For example, if the firearm were loaded and dropped while in the sleep mode, the force of the drop would not cause the ammunition to be activated because the firing pin would have been electrically isolated by the system control means. Even if the force of the drop was sufficient to cause the trigger to close and activate the electronic trigger switch, the logic signal sent by the trigger switch to the system control would not cause the system control to direct power to flow from the voltage increasing means to the firing pin, and energy stored in the voltage increasing means will have been eliminated and thus would be insufficient to activate the ammunition. Accordingly, the sleep mode function of the system control can help prevent accidental activation of ammunition that may be in the chamber of the firearm under the above circumstances, and it provides a means of conserving the energy of the battery effectively extending the battery life. Consequently the firearm is more likely to be capable of firing over a longer period of time.

When the firearm is in the sleep mode, the system control will initiate a warm start when the safety is switched from the safe to the fire position. After the safety has been placed in the fire position, the system control determines whether the trigger has been pulled and held while the safety was switched from the safe to the fire position. This feature further limits the possibility of accidental firing and is not found in many previous electronic firearms. If the trigger has been pulled and held as the safety is being switched to the fire position, the system control will activate the error code, and will continue to flash the error code until the safety is switched back to the safe position. After the safety has been switched to the safe position, the system control will return the firearm to the sleep mode until a warm start is again initiated. The system control will not awaken the firearm until the safety is switched from the safe to the fire position and the system control does not detect the trigger being pulled during the transition from safe to fire position.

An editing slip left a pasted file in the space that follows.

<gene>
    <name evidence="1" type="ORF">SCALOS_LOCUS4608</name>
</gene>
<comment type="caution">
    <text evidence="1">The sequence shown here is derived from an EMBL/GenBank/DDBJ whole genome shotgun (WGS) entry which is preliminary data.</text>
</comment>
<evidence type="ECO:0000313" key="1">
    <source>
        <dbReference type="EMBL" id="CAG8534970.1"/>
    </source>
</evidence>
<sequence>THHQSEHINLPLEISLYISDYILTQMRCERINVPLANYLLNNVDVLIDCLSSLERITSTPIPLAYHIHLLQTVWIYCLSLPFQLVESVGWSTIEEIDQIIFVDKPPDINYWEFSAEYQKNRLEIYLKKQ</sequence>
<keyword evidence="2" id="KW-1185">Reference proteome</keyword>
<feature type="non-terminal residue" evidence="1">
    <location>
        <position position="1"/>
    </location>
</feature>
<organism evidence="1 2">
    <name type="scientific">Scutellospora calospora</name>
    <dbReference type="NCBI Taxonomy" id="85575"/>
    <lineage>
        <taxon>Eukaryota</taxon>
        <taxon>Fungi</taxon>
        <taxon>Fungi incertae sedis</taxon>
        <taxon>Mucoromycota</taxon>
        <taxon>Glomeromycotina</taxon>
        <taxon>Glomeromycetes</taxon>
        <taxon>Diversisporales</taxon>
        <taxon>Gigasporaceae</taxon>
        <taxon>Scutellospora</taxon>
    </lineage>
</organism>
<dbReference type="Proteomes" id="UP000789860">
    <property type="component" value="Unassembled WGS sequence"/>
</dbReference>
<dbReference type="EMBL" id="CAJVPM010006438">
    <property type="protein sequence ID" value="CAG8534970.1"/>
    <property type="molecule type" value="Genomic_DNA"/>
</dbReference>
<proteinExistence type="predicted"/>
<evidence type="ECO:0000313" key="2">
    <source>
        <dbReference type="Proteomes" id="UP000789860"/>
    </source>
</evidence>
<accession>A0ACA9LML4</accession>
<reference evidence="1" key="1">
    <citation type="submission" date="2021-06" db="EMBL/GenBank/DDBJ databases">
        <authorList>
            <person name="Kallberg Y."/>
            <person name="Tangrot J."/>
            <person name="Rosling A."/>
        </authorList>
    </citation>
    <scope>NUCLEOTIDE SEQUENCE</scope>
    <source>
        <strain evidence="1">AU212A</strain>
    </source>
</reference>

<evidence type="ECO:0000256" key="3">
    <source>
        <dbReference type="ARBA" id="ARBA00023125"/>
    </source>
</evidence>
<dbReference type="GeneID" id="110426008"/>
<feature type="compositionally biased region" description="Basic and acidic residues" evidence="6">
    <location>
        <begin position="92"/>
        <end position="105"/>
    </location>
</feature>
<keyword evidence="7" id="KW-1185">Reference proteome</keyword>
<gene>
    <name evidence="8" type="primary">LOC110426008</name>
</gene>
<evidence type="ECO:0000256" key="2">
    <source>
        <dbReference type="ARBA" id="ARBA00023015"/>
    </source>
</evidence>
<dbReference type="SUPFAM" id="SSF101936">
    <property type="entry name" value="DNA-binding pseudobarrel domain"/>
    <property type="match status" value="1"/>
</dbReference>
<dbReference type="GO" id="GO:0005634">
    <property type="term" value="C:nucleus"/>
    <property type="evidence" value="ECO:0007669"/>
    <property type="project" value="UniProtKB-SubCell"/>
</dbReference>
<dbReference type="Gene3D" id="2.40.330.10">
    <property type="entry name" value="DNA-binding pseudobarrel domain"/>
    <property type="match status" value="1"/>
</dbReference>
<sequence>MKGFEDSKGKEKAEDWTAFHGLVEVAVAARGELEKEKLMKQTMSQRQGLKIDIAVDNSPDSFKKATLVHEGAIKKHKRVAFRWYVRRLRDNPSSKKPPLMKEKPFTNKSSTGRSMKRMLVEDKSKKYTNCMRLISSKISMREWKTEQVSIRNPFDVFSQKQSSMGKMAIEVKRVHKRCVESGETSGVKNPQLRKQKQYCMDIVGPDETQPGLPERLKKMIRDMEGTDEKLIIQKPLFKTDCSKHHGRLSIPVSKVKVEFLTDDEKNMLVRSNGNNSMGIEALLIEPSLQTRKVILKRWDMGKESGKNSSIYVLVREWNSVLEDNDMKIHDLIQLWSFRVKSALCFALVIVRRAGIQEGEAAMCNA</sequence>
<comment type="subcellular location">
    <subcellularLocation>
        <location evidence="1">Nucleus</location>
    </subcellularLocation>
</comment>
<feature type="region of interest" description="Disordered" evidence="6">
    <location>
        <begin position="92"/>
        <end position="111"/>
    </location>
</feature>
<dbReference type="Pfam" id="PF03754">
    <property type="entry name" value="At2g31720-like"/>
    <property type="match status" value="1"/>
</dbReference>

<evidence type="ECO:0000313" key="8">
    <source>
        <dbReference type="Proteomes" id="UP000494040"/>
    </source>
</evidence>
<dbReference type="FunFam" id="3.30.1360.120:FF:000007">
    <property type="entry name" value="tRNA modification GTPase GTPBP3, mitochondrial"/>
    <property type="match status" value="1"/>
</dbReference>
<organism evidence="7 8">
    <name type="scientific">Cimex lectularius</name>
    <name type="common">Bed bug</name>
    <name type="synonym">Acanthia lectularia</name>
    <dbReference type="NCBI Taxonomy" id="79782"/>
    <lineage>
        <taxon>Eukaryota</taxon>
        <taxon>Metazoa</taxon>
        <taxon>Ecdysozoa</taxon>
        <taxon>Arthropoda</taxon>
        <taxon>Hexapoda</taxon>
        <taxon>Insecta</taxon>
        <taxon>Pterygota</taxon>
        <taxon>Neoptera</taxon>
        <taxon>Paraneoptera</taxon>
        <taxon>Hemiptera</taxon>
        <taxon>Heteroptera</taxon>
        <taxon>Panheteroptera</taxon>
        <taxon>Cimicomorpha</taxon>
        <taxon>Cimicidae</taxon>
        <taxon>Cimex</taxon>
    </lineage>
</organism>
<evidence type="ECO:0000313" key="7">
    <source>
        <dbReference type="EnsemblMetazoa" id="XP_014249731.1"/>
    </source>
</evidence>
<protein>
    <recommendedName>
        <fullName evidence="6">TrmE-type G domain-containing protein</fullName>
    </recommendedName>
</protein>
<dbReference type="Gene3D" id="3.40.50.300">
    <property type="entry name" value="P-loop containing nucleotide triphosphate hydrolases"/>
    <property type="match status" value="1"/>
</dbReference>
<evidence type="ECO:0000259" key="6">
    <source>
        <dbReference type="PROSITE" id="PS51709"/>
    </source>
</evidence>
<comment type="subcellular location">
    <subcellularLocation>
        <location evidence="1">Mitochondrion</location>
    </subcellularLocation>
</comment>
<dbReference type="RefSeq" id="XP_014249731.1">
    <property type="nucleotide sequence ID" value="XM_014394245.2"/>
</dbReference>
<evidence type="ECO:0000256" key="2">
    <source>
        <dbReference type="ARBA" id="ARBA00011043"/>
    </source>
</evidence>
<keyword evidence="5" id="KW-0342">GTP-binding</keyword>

According to this operational sequence, if the safety has been switched from the safe to the fire position and the system control does not detect trigger pull by sensing the condition and position of the switch in the trigger assembly, the system control will check to determine the voltage level of the battery. If the system determines that the battery voltage level is below a first predetermined minimum level, an error code will be flashed to notify the operator that the battery should be replaced. The system control will then compare the voltage level of the battery to a second predetermined minimum, and if the voltage level is below the second predetermined minimum, the system control will shut down the firearm. When the firearm is shut down, a new battery must be inserted before the system control can be reactivated. Once the battery has been installed, the firearm restarts in the cold start state as previously discussed.

If the system control determines that the voltage level is below the first predetermined minimum but exceeds the second predetermined minimum, it will flash an error code while checking to determine whether the bolt assembly is in the closed and locked position. If the system control determines that the bolt assembly is not in the closed and locked position, it will continue to check the voltage level of the battery to determine if it exceeds the second minimum until the bolt assembly is closed and locked. However, if the bolt assembly is not closed and locked within a predetermined period of time, the system control will place the firearm in the sleep mode.

After the system control determines that the level of voltage from the battery exceeds either predetermined minimum level and that the bolt assembly is in the closed and locked position, it will proceed to check for the presence of a round of ammunition within the chamber of the barrel. If no round of ammunition is detected within the chamber of the barrel, the system control will recheck the safety to determine whether it is in the fire position. If the safety is not in the fire position, the firearm will be placed in the sleep mode. If, however, the safety is in the fire position and no round is detected, the system will recheck the battery voltage level to assure that the battery is viable. At this stage of the sequence, if the system control determines that the battery's voltage level is above the second minimum limit, the battery, bolt, and round present check process will continue for a predetermined time period, after which the firearm will be placed in sleep mode.